The title may be misleading because of course there is no one way to write a poem. I’d even disagree with the idea that there is a “way” to write poetry. However, that being said, we can still try to create a semi-structured guide- if only for inspiration. We, at daastan, bring to you our favourite winter poetry and a little nudging in the right direction for you to write one!
Our Favourite Winter Poetry
I’m Going Back to Minnesota Where Sadness Makes Sense by Danez Smith
The poem may not be a traditionally happy poem. Nor is it the type of winter poetry that makes you feel all warm and fuzzy inside. However, it isn’t to be mistaken for the blues either- or at least not entirely. Within it there is a sense of return, of home and most of all of being alive. To be “the only warm thing” is lonely, but so very reassuring as well. A wonderfully crafted poem that does justice to the emotion of sadness rather than glorify it- it is a poem that resonates with all.
Winter Sun by Molly Fisk
This is the kind of winter poetry that doesn’t make you miss the warmth. Why? because it is able to warm you up from the inside. In its few lines, it holds the beating heart of human sentimentality. Of generosity, warmth and simple pleasures- all set against icy, winter clad imagery.
“We can make do with so little, just the hint
of warmth, the slanted light.”
The Patience of Ordinary Things by Pat Schneider
Finally, here is a poem that isn’t necessarily winter poetry but rather, the kind that you need in winters. It reminds you of all the good there is. Everything that sparks joy that we so conveniently fail to see. This ability of its’ is important because when the winter blues hit (and they hit hard) you need to be reminded of everything that is good and pure in this world.
Write Your Own Winter Poetry!
Yes, it was all a ploy- we started off with a list of brilliant poetry only to get you in the mood to write your own! There is never enough poetry in the world. If you want a more generic guide then click here to read another one of our poetry guides. However, if you continue to be in the frosty January winter mood- carry on!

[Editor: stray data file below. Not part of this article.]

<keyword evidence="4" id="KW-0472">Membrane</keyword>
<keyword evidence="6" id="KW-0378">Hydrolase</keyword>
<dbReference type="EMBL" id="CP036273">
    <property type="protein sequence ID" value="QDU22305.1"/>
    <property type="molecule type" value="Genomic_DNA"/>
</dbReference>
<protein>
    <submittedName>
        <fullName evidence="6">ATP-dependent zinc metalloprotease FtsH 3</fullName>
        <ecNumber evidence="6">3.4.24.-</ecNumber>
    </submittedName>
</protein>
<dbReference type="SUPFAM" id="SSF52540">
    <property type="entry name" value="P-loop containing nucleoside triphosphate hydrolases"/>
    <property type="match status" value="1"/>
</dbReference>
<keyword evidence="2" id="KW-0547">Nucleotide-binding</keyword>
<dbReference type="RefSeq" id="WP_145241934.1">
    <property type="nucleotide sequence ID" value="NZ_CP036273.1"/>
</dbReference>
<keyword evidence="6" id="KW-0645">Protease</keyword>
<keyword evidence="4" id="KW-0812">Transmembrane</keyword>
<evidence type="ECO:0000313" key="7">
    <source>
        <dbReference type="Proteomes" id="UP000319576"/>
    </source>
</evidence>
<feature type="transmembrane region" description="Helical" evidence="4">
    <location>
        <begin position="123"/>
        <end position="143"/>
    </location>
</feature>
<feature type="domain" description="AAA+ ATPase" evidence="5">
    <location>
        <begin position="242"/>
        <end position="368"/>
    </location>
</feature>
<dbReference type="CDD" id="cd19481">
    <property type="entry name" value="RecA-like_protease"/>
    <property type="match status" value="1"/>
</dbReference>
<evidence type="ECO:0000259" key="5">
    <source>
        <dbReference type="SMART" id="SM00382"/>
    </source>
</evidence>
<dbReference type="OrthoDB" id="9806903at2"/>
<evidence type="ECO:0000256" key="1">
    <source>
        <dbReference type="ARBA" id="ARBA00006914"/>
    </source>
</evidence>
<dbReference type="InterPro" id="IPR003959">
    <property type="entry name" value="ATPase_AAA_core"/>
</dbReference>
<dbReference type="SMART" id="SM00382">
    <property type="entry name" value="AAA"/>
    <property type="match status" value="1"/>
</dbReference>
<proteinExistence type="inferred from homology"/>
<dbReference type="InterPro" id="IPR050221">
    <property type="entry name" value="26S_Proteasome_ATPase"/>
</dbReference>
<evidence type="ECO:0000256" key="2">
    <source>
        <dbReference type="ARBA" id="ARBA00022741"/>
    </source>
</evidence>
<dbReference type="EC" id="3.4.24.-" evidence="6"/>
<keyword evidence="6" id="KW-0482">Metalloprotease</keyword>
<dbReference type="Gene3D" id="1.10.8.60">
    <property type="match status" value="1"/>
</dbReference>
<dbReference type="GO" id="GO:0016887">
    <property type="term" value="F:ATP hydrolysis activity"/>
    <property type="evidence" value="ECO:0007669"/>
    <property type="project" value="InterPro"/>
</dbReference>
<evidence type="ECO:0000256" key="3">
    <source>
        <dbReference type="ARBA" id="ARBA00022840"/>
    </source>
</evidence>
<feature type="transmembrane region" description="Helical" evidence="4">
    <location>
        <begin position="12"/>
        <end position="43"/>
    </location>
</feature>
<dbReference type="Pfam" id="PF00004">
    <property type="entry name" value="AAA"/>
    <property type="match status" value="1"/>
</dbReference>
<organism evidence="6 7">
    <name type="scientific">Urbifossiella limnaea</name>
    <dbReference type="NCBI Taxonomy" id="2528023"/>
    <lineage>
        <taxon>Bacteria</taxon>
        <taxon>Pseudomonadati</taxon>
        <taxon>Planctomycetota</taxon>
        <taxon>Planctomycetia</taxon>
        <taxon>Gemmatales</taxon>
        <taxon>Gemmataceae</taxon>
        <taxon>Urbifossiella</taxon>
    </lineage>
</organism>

Step 1: Happy, Sad or Somewhere in Between
There are two ways you can go about this. Either decide before you start writing, or start writing and let your work decide for itself. Winter blues haunt us all and some sad poetry can really help you process all the emotion you feel. It might even help you make sense of some of it. On the other hand, if you are writing for a wider viewership and not simply for yourself: people love to read sad things, but nothing is more popular than warmth. Maybe write a happy poem- in whatever way you define happy, and give them the warmth to battle their own winter blues!
Step 2: Monthly or Seasonal
Poets love December. It is such a giving month. The end of all, the start of all; the beginning of an end- or a cycle that keeps repeating. I personally associate October with love poems set in winter and November can be a healing month or the dry, dreary in-between. What I mean to say is that winter poetry doesn’t have to be restricted to being seasonal. Each month can mean something very different- your emotions aren’t here because of winter, they are here with it. Use winter as your back drop or focal point, make it seasonal or focus on a month; it is all up to you!
Step 3: Just Write!
Just write what you want to! Take into account the inspiration we have given you, or disregard it completely- we won’t mind. Let words shape their own poem in front of you and don’t try to curate something specific. At best, you come up with your masterpiece. At worst, you understand what you’re feeling a little better!
That is all from us for today. If you are interested in our poetry workshops then continue reading here; we do have two more in our series! Let us know if you would like more.